As the NFL combine closes in, football fans everywhere are getting excited to have something to watch and talk about again after a few weeks of withdrawal. The combine, of course, is the annual event in Indianapolis, IN, that rounds up all of the elite collegiate prospects and puts them through fitness drills, positional drills, and in-person interviews. It's believed that a player can vault themselves into first round consideration with a blistering 40 time or can fall to the back end of the draft if they show up out of shape.
But how much does the combine really affect how teams evaluate players? Not much according to Sports Illustrated's* *Peter King, who talked to a league source in his weekly Monday Morning Quarterback column.
"In my call around the league in the least few days, I spoke to one club architect who shall remain nameless at his request," King wrote. "He told me his team had changed its way of doing business in the scouting realm this year, and his team's draft board is '90 percent set.'"
King's source said, "You know why it's 90 percent set now? Because guys go to the Scouting Combine and they change their grade on a player based on things that have nothing to do with playing football. I'm convinced if you took the stopwatches away from a lot of these guys, most of 'em would not be able to tell you whether they liked a player or not.
"These guys go out and watch players all fall, then we all watch the tape of all these guys, and we see what kind of football players they are. That's scouting. Who plays good football in pads? That's scouting. Now we need the combine for the medical evaluations and the personal baggage stuff. But don't come in after the combine and tell me you want to change some guy and move him way up because he ran faster than you thought he would. That's where you get in trouble, and that's why our draft board is pretty well set."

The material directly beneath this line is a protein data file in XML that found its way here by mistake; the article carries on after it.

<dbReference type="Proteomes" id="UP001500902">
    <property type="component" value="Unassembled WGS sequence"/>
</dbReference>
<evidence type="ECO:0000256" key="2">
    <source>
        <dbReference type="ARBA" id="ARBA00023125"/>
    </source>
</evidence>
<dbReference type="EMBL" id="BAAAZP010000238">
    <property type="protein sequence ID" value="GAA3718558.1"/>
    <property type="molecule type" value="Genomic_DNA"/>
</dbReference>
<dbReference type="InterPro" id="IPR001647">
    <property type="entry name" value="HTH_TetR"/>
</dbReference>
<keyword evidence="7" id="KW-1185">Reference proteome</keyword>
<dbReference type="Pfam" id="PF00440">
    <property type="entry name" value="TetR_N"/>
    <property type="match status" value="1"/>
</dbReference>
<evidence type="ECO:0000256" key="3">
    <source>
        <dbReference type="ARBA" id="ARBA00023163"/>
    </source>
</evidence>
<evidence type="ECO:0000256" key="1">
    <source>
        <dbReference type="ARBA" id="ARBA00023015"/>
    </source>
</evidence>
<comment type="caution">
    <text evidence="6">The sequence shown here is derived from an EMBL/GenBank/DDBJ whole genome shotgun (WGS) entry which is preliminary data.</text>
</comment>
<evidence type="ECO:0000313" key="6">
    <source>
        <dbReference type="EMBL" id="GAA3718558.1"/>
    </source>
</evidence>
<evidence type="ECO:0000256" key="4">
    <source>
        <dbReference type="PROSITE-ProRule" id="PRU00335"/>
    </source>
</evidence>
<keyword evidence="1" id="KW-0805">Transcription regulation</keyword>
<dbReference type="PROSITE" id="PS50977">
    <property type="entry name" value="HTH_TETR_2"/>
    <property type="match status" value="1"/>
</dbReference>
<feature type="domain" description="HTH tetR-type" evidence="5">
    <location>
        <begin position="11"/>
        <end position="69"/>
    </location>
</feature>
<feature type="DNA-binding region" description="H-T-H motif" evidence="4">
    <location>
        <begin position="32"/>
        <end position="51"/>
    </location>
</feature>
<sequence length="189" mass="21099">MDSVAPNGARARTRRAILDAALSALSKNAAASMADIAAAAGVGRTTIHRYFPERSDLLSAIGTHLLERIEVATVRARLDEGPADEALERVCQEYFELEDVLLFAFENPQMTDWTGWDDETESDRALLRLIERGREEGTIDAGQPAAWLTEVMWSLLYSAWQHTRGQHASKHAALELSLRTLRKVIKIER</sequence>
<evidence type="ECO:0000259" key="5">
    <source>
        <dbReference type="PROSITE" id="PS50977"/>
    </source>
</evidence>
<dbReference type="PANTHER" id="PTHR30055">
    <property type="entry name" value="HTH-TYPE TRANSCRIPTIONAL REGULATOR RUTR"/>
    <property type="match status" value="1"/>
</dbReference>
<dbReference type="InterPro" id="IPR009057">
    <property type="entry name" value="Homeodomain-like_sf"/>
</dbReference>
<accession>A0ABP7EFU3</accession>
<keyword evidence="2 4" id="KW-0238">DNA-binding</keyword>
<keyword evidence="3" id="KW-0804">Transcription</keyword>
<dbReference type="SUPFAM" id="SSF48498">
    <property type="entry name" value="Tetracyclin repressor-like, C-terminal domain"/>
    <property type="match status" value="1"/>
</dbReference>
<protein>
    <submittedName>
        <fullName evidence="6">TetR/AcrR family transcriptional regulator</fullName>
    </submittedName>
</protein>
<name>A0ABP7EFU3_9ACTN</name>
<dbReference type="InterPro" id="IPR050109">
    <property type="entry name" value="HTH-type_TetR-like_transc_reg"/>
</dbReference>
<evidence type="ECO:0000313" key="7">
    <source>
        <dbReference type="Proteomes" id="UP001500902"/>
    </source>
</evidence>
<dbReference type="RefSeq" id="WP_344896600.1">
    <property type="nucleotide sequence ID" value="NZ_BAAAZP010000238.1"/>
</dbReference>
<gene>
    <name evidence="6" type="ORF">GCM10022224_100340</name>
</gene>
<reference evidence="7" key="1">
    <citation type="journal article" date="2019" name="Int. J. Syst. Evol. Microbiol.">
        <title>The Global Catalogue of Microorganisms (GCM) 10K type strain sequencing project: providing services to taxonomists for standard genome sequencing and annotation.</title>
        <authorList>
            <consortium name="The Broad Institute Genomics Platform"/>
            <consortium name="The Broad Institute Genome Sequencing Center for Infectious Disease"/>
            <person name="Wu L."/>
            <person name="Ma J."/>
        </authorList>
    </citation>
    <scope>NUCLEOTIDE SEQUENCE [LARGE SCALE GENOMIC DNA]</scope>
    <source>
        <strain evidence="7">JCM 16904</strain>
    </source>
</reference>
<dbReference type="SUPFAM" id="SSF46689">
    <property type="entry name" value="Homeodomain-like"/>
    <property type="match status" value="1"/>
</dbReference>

The combine is still an important aspect of the off-season and the pre-draft activities and it does provide a great opportunity for teams to get to know some of the prospects, but its influence on where players get picked is overstated. That doesn't mean you shouldn't pay attention to what goes on in the drills. Chris Johnson put his name on the map by running the fastest 40 times two years ago (4.24), but rest assured that the Titans already knew plenty about Johnson before he even arrived in Indianapolis.
To read King's full Monday Morning Quarterback column, click here.
-- Posted by Bo Wulf, 3:57 p.m., February 22